Black History Month has been celebrated in the UK in October since 1987. It provides a platform to celebrate the achievements of Black people, which for many years have been overlooked in the teaching of history. It is an excellent opportunity to put a spotlight on the contributions of the UK’s Black community across science, politics and the arts.
How did the Mangrove 9 story begin?
In 1968, a Trinidadian man named Frank Crichlow opened a Caribbean restaurant called The Mangrove in London’s Notting Hill area.
The Mangrove soon became a popular meeting place for Black intellectuals and activists, who felt safe there and enjoyed the sense of community it offered. The restaurant even attracted famous customers, including Bob Marley, Jimi Hendrix and Nina Simone.
However, The Mangrove’s popularity also led to some unwanted attention. Between January 1969 and July 1970, the police raided the premises 12 times on the grounds of drug possession, despite a lack of evidence.
Frank Crichlow and his customers believed that The Mangrove was being unfairly targeted by the police, who wanted to close it down. They believed that the police’s efforts were racially motivated and so they organised a march to protest this unjust treatment.
So, who were the Mangrove 9?
On 9 August 1970, 150 people marched to the local police station to demand a stop to the raids and the police officers’ racist actions.
Unfortunately, the march turned violent and the clashes between the police and protestors led to arrests. Nine people were charged with incitement to riot, and the high-profile trial that followed meant they became widely known as the Mangrove 9.
The Mangrove 9 were:
- Barbara Beese
- Rupert Boyce
- Frank Crichlow
- Rhodan Gordon
- Darcus Howe
- Anthony Innis
- Altheia Jones-LeCointe
- Rothwell Kentish
- Godfrey Millett
The British public and media followed the Mangrove 9 trial closely for a couple of reasons. Firstly, because two of the defendants, Howe and Jones-LeCointe, chose to defend themselves. This was an unusual decision and was not a traditional legal tactic.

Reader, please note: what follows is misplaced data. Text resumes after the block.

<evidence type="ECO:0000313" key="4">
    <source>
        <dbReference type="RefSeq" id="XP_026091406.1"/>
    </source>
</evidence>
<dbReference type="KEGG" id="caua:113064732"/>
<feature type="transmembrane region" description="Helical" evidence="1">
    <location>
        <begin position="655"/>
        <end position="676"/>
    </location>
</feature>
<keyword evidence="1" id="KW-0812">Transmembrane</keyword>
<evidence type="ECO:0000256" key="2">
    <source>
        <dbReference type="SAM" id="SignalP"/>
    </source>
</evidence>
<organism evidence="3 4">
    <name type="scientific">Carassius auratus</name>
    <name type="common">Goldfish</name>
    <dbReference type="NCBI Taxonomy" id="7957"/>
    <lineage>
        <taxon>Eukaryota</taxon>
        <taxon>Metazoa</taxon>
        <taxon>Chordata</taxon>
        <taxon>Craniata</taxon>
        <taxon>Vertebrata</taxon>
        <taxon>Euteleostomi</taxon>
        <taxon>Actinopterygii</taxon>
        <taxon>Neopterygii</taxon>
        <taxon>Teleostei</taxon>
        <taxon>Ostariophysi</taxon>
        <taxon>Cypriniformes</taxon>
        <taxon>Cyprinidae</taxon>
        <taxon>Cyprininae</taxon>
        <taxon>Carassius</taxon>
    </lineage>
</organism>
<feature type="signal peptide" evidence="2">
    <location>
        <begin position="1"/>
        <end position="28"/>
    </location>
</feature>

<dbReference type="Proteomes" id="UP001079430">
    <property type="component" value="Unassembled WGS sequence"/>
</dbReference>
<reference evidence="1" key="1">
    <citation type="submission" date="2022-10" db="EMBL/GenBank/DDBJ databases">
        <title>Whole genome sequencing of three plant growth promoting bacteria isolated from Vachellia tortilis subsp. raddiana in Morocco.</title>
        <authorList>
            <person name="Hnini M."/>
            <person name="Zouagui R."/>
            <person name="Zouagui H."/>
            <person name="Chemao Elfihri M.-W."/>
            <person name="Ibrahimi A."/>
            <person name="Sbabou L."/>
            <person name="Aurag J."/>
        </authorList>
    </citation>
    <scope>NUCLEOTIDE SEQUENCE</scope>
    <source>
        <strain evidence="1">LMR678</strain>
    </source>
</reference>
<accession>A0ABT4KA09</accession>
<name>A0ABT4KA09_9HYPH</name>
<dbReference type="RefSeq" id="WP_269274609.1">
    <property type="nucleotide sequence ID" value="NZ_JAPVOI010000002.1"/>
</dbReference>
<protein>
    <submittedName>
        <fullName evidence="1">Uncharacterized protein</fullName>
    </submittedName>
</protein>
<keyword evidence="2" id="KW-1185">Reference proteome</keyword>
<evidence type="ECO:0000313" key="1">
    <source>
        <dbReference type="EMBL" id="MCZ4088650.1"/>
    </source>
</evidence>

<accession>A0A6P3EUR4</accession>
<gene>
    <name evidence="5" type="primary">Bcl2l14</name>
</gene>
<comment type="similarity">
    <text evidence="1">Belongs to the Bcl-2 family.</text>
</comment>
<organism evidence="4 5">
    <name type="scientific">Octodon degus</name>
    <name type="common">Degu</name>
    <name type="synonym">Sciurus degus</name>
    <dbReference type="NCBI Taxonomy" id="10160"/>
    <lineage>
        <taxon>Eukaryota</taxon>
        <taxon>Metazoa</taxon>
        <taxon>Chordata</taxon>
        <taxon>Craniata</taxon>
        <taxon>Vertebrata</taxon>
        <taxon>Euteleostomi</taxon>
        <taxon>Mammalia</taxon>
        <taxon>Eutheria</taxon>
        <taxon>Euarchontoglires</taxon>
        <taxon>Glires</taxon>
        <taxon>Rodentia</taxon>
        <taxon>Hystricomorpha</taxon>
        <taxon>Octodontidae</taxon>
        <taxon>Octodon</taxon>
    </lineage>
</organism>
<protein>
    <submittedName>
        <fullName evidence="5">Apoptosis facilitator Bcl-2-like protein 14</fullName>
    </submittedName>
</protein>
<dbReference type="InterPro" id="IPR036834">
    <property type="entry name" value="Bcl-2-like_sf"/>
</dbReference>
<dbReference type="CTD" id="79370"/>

Secondly, because the defendants asked that the trial have an all-Black jury. This request was ultimately rejected but, in the end, two of the 12 jurors were Black.
Throughout the trial, evidence of police brutality and racism came to light. After a 55-day trial, the jury found all 9 defendants innocent of inciting riot. However, 4 of the 9 were given suspended sentences for lesser charges, including assaulting police officers.
Why is the Mangrove 9 story important?
At the end of the trial, the judge stated that the proceedings had “regrettably shown evidence of racial hatred on both sides”. This was hugely significant because it was the first time anyone in the justice system had acknowledged racial prejudice in London’s Metropolitan Police.
Ian Macdonald, the Mangrove 9’s lawyer and a pioneer of anti-racist legal practice in the UK, wrote in Race Today:
“The Mangrove Nine trial was a watershed because we learnt through experience how to confront the power of the court, because the defendants refused to play the role of ‘victim’ and rely on the so called ‘expertise’ of the lawyer.”
The story of the Mangrove 9 is important because it opened up opportunities for other marginalised groups and civil rights activists to take on the legal system. Their defiance and bravery showed that justice could prevail in cases like this.
If you’re interested in Law, Politics or History and would like to see how you can study these subjects at university, use our degree finder to search for related degrees.
And, if you want to know more about UK Black History Month, then you can visit the official website, where you’ll find lots of resources, information and remarkable stories.